A CLOSE UP ON THE SOFT-SEDIMENT MACROBENTHOS AROUND OFFSHORE WIND TURBINES

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A CLOSE UP ON THE SOFT-SEDIMENT MACROBENTHOS AROUND
OFFSHORE WIND TURBINES
Coates Delphine, Jan Vanaverbeke and Magda Vincx
Research Group Marine Biology, Biology Department, Ghent University, Krijgslaan 281, S8, B-9000
Ghent, Belgium
E-mail: [email protected]
Two offshore wind farms became functional in the Belgian part of the North Sea during 2009 and
2010 on respectively the Thorntonbank (C-Power) and the Bligh Bank (Belwind). During the past five
years, a monitoring programme has been carried out to determine the baseline situation on the
soft-sediment macrobenthos in these areas, together with any primary impacts that could have
arisen during and after construction. During the first and second years after implementation of the
turbines no large-scale impacts were detected on the macrobenthos (Reubens et al., 2009; Coates
et al, 2010). Therefore, a small scale sampling strategy was carried out during 2010 to detect any
impacts around the fifth gravity based turbine on the Thorntonbank. Macrobenthic communities can
be highly dependent of sedimentological characteristics such as median grain size and organic
matter content (Pearson and Rosenberg, 1978; Wilhelmsson and Malm, 2008). The increased
epifaunal communities colonizing the hard substrates (turbines) could produce organic enriched
sediments, possibly modifying the soft-sediment macrobenthic communities (Kerckhof et al., 2010).
Sediment samples were taken along four gradients, two parallel and two perpendicular to the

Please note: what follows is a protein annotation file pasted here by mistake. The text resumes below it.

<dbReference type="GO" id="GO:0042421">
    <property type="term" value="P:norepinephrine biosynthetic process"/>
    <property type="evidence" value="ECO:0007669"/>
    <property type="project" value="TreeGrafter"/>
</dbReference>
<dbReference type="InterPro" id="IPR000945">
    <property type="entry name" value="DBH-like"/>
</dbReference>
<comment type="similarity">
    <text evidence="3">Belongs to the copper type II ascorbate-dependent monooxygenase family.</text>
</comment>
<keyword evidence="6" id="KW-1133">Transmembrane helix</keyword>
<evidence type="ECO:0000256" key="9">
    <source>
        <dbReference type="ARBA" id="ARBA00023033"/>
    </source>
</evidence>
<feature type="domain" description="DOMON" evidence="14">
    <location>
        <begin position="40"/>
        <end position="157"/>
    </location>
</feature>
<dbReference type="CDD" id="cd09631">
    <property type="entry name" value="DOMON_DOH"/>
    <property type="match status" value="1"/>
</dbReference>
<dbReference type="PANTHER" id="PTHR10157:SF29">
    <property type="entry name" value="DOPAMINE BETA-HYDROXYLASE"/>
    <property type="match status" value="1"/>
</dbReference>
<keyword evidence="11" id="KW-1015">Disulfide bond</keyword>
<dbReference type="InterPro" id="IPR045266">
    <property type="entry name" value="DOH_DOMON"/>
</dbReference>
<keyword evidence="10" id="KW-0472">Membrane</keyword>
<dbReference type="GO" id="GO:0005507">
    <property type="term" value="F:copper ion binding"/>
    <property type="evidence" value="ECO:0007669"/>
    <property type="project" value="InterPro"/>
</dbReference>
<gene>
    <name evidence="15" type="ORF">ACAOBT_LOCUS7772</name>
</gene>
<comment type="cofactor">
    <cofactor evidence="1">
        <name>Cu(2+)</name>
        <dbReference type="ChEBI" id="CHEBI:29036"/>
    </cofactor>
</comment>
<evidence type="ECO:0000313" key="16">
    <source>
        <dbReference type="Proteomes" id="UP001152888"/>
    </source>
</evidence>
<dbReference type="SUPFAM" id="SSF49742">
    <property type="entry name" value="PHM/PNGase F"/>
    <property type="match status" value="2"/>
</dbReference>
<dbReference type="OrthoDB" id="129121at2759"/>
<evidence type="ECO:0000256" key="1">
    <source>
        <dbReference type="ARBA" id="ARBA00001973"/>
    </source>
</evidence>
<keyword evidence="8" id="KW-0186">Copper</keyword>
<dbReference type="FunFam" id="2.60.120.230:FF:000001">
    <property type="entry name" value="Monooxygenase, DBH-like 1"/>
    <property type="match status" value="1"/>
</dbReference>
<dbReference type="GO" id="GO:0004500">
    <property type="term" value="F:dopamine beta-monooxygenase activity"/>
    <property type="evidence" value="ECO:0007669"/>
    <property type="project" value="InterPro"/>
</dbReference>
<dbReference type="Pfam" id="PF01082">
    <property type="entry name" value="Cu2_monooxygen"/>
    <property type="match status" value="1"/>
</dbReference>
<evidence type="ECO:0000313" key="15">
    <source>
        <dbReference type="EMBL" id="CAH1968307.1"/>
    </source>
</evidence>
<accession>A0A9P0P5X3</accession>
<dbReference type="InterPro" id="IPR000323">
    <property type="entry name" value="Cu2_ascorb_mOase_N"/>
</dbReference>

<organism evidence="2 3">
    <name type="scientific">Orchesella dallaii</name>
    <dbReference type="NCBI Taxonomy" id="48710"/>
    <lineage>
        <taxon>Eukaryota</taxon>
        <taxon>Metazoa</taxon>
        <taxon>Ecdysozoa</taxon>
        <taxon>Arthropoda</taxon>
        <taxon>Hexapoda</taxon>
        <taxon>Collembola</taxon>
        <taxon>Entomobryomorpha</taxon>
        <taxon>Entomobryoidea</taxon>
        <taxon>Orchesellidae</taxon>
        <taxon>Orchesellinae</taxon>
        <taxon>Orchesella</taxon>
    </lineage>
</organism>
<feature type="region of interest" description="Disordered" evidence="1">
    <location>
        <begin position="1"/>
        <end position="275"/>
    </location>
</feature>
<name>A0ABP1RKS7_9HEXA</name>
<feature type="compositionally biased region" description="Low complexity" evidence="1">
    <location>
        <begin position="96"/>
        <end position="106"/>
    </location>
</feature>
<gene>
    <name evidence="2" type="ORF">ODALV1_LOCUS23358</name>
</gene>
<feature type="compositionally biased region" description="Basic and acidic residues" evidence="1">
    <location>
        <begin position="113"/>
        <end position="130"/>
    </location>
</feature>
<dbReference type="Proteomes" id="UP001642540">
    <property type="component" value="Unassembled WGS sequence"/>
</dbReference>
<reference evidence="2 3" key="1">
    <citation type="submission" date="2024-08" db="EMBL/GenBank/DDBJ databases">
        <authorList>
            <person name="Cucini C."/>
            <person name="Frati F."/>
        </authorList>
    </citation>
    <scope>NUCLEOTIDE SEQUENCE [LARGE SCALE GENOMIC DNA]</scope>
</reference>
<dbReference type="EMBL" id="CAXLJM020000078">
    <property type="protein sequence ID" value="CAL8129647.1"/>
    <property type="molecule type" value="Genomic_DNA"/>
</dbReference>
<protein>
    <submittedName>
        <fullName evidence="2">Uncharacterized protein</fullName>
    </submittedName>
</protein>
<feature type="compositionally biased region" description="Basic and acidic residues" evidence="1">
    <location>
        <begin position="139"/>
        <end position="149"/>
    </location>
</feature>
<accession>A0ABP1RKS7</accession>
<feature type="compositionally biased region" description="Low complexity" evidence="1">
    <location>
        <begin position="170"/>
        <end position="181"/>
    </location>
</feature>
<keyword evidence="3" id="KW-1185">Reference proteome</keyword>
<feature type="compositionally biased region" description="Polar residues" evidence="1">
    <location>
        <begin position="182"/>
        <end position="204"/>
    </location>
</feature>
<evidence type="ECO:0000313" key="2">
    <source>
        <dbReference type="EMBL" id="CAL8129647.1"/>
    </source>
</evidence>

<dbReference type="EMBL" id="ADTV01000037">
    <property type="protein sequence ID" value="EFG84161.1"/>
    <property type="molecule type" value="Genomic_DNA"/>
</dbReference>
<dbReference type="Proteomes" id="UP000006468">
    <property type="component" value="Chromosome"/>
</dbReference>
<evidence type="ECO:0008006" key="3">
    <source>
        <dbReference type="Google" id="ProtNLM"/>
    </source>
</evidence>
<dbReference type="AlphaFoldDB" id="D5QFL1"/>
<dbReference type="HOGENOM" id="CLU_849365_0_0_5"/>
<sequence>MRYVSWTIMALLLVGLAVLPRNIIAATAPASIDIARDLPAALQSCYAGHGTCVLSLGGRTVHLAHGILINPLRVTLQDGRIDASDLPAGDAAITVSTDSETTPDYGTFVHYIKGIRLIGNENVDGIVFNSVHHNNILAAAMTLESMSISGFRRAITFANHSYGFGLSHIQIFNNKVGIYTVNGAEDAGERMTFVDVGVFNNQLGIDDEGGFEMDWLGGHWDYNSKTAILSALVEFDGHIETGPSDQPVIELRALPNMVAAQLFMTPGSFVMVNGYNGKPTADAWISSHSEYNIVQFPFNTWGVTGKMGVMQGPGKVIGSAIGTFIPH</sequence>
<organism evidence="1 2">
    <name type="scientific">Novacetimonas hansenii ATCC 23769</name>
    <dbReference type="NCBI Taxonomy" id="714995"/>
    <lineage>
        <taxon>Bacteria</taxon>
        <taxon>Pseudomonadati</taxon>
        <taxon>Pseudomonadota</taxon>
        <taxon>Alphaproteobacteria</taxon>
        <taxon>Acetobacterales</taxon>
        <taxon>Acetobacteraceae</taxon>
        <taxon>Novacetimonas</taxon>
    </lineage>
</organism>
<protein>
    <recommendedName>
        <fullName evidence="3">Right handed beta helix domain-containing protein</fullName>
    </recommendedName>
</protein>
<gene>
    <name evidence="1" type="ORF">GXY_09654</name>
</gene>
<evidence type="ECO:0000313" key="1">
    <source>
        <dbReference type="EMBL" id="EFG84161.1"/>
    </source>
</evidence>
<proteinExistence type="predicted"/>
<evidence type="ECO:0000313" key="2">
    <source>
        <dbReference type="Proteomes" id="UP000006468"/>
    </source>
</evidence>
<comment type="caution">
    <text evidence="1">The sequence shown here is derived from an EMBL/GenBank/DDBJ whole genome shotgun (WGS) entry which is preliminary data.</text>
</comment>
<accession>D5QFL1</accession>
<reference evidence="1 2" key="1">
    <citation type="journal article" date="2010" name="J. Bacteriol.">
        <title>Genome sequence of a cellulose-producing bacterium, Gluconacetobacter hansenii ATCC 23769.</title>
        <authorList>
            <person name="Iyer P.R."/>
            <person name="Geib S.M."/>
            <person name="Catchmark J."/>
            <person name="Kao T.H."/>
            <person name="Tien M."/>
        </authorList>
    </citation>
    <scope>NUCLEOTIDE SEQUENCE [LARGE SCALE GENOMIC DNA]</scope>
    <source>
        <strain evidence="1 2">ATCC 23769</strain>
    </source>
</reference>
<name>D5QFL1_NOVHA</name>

currents. Samples at one and seven metres from the scour protection systems (boulders) were taken
during June and September 2010 by divers. Samples further away from the boulders (15, 25, 50,
100, 200m) were taken during September 2010 using a Van Veen grab on a small research vessel.
To detect organic enrichment in the sediments several elements were analysed such as total organic
matter, chlorophyll a and fatty acid concentrations. The macrobenthos was identified to species
level and their subsequent biomass was determined. First results show a shift from Nephtys cirrosa
communities to a dominance in Corophium acherusicum and Lanice conchilega at the closest
samples to the boulders. These results show the importance of a small-scale monitoring strategy to
determine the effects of wind turbines on the soft-sediment macrobenthos. Any impact detected at
small-scale can be extrapolated to a possible large-scale impact. Since future plans have been made
to construct additional wind farms in the Belgian part of the North Sea it is very important to
understand the possible changes that could occur in the marine environment.
References
Coates D. and M. Vincx. 2010. Monitoring the effects of offshore wind farms on the soft substratum
macrobenthos: Year-1 Bligh Bank and Year-2 Thorntonbank. p.83-104. In: Degraer S. et al.
(Eds). 2010. Offshore wind farms in the Belgian part of the North Sea: Early environmental
impact assessment and spatio-temporal variability.
Kerckhof F., B. Rumes, A. Norro, T.G. Jacques and S. Degraer. 2010. Seasonal variation and vertical
zonation of the marine biofouling on a concrete offshore windmill foundation on the Thornton
Bank (southern North Sea). p.53-68. In: Degraer S. et al. (Eds). 2010. Offshore wind farms in the
Belgian part of the North Sea: Early environmental impact assessment and spatio-temporal
variability.
Pearson T.H. and R. Rosenberg. 1978. Macrobenthic succession in relation to organic enrichment
and pollution of the marine environment. Oceanog. Mar. Biol. Ann. Rev. 16:229-311.
Reubens J., S. Vanden Eede and M. Vincx. 2009. Monitoring of the effects of offshore wind farms on
the endobenthos of soft substrates: Year-0 Bligh Bank and Year-1 Thorntonbank. p.61-91. In:
Degraer S. et al. (Eds). 2009. Offshore wind farms in the Belgian part of the North Sea: State of
the art after two years of environmental monitoring.
Wilhelmsson D. and T. Malm. 2008. Fouling assemblages on offshore wind power plants and
adjacent substrata. Estuarine Coastal and Shelf Science 79(3):459-466.
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